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Journal
2017 | 66 | 1 | 81-91
Article title

Antybiotykooporność w środowisku naturalnym - przyczyny i konsekwencje.

Content
Title variants
EN
Antibiotic resistance in the environment - causes and consequences.
Languages of publication
PL EN
Abstracts
PL
Oporność bakterii na antybiotyki to narastający problem ostatnich lat. W literaturze pojawiają się liczne doniesienia o szczepach wielolekoopornych izolowanych od pacjentów. Światowa organizacja zdrowia jak i Europejskie Centrum ds. Zapobiegania i Kontroli Chorób szacują, że oporność na środki przeciwdrobnoustrojowe powoduje co roku 25 tys. zgonów, a związane z tym koszty - z tytułu opieki zdrowotnej i strat wynikających ze spadku wydajności - wynoszą ponad 1,5 mld euro. Antybiotykooporność dotyczy nie tylko medycyny, ale również weterynarii, rolnictwa, żywności i szeroko rozumianego środowiska. Bardzo często te same gatunki bakterii, a co ważniejsze, te same geny warunkujące oporność na antybiotyki występują w wymienionych środowiskach. Liczne badania wskazują, że miejscem ,zapalnym' dla rozprzestrzeniania się antybiotykooporności poza środowiskiem klinicznym są oczyszczalnie ścieków. To tam mieszają się ścieki komunalne, szpitalne, przemysłowe, pochodzące z zakładów farmaceutycznych czy z rzeźni. Razem ze ściekami do oczyszczalni ścieków dostają się bakterie oporne na antybiotyki, w tym patogeny, jak również antybiotyki, które stanową presję selekcyjną.
EN
Bacterial resistance to antibiotics is a growing problem in recent years. In the literature, there are numerous reports of multi-drug resistant strains isolated from patients. The World Health Organization and the European Centre for Disease Prevention and Control estimates that antibiotic resistance causes 25 thousand deaths every year; this generates costs of more than 1.5 billion euros – due to healthcare and the losses resulting from a decline in productivity. Antibiotic resistance concerns not only clinical medicine but also veterinary, agriculture, food industry and broadly understood environment. Very often the same species of bacteria and, more importantly, the same antibiotic resistance genes are carried by bacteria present in the mentioned environments. Numerous studies indicate that the “hot spots” for the spread of antibiotic resistance outside the clinical environment are wastewater treatment plants, where there are mixed municipal, hospital and industrial sewages and wastewaters derived from pharmaceutical companies or the slaughterhouses. Therefore, the antibiotic resistant bacteria, including pathogens, as well as antibiotics that determine selective pressure thus enter sewage treatment plants with wastewaters.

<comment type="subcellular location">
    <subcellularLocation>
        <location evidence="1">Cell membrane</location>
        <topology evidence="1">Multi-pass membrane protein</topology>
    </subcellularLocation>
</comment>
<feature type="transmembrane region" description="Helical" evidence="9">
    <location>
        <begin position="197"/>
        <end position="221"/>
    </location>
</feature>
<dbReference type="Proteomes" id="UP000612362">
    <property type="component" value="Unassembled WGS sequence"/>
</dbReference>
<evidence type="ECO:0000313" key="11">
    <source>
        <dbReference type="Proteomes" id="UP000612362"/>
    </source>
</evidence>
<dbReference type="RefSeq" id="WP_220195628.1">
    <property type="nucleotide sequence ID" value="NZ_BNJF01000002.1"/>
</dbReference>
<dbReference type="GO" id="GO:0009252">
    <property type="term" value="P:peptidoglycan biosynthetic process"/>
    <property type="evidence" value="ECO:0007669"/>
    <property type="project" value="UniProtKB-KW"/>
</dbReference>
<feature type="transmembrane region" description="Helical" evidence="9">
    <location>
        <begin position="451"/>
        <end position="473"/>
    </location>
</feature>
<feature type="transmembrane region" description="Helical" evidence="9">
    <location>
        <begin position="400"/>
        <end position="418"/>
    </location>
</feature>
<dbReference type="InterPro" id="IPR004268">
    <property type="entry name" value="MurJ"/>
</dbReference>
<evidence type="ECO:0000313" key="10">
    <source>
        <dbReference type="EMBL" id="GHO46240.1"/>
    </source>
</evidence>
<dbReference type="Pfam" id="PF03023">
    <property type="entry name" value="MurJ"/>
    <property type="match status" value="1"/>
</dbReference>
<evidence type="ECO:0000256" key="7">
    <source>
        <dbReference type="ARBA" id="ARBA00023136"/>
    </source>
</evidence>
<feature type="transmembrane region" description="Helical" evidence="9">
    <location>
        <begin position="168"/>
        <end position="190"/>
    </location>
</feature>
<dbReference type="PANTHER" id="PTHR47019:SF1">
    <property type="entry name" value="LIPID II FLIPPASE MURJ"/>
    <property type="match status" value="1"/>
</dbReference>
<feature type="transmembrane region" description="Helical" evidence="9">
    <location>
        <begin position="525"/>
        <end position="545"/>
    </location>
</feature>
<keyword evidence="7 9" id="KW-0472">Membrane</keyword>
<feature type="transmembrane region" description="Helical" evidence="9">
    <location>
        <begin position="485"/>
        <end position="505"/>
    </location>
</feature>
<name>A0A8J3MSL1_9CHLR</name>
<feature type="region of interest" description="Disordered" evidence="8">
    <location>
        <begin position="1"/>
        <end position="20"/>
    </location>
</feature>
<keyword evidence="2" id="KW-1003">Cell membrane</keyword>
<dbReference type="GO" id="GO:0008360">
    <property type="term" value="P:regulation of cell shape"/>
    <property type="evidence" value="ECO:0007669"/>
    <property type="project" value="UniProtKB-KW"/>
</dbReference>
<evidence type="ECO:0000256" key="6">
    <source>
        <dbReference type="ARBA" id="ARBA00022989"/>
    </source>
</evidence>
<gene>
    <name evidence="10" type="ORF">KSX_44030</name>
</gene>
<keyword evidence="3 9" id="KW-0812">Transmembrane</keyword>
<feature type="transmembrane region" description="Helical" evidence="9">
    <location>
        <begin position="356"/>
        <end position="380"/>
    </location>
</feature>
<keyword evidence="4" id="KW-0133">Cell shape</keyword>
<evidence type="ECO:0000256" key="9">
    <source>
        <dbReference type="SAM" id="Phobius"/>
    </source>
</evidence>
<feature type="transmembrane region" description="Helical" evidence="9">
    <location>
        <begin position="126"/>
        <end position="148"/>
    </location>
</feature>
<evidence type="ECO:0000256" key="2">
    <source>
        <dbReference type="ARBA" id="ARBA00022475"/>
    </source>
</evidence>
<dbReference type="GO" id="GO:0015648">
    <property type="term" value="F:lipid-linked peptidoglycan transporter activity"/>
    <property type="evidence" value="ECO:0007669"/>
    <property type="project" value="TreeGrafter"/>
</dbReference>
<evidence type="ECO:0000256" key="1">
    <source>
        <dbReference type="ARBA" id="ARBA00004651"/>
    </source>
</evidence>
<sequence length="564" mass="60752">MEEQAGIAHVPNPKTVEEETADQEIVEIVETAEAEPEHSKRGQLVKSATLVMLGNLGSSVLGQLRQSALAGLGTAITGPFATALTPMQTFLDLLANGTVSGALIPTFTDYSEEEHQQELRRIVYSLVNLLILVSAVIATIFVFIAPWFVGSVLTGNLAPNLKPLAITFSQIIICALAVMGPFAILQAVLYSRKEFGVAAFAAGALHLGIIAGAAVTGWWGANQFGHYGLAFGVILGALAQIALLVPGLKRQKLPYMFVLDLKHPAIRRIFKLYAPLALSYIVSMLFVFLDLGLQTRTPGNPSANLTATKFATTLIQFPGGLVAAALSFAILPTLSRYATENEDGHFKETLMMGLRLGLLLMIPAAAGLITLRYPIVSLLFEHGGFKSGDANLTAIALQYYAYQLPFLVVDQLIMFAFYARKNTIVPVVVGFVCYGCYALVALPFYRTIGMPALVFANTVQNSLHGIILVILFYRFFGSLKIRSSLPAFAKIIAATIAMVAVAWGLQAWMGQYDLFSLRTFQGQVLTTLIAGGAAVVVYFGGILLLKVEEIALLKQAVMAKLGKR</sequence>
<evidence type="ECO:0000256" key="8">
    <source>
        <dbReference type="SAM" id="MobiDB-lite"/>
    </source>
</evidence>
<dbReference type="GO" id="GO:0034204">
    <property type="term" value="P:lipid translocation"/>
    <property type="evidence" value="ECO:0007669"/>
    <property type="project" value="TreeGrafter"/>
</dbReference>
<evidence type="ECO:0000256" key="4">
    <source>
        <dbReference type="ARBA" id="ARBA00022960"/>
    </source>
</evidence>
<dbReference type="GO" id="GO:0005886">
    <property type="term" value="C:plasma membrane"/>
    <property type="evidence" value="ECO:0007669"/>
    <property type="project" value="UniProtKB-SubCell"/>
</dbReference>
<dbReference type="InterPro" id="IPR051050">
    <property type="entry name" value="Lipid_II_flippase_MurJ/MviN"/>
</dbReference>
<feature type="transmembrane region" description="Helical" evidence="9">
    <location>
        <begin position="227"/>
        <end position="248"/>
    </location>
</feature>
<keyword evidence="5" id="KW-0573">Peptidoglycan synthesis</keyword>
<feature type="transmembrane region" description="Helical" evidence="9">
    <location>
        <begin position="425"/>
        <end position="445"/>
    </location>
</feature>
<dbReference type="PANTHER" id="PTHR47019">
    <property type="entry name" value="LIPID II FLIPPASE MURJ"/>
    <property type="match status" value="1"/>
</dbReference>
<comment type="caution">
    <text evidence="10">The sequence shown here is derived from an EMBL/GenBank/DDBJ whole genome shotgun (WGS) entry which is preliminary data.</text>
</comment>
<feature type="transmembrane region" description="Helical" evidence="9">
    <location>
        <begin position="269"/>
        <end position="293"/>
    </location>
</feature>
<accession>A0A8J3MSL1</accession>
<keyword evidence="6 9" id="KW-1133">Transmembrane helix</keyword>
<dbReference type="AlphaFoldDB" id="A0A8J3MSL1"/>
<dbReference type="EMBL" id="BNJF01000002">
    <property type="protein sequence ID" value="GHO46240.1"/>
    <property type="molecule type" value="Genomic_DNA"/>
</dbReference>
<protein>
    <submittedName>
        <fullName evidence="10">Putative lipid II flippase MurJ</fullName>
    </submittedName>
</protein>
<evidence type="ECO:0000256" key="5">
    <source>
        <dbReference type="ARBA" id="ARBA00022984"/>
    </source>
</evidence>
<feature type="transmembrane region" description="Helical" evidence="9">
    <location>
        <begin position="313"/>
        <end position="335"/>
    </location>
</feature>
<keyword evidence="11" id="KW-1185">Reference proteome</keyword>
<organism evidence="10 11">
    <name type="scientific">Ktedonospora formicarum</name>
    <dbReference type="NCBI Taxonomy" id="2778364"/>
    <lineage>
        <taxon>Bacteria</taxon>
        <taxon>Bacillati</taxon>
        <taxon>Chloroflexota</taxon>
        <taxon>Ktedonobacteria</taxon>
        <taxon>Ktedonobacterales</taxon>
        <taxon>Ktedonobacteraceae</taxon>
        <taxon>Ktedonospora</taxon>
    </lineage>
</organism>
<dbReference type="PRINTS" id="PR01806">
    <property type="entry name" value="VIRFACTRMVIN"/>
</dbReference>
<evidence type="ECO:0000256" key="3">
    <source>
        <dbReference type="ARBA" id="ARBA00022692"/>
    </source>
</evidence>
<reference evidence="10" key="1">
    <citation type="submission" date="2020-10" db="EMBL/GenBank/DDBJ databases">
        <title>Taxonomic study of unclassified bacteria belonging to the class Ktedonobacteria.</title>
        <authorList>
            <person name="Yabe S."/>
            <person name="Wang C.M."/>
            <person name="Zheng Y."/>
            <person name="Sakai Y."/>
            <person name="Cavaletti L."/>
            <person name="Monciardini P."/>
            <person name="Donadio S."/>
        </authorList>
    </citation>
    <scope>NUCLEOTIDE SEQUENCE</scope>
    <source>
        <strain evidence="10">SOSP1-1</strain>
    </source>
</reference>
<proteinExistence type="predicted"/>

Journal
Year
Volume
66
Issue
1
Pages
81-91
Physical description
Dates
published
2017
Contributors
  • Uniwersytet Warszawski, Wydział Biologii, Instytut Mikrobiologii, Zakład Mikrobiologii Stosowanej, Miecznikowa 1, 02-096 Warszawa, Polska
  • University of Warsaw, Faculty of Biology, Institute of Microbiology, Department of Applied Microbiology, Miecznikowa 1, 02-096 Warszawa, Poland
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Document Type
Publication order reference
Identifiers
YADDA identifier
bwmeta1.element.bwnjournal-article-ksv66p81kz
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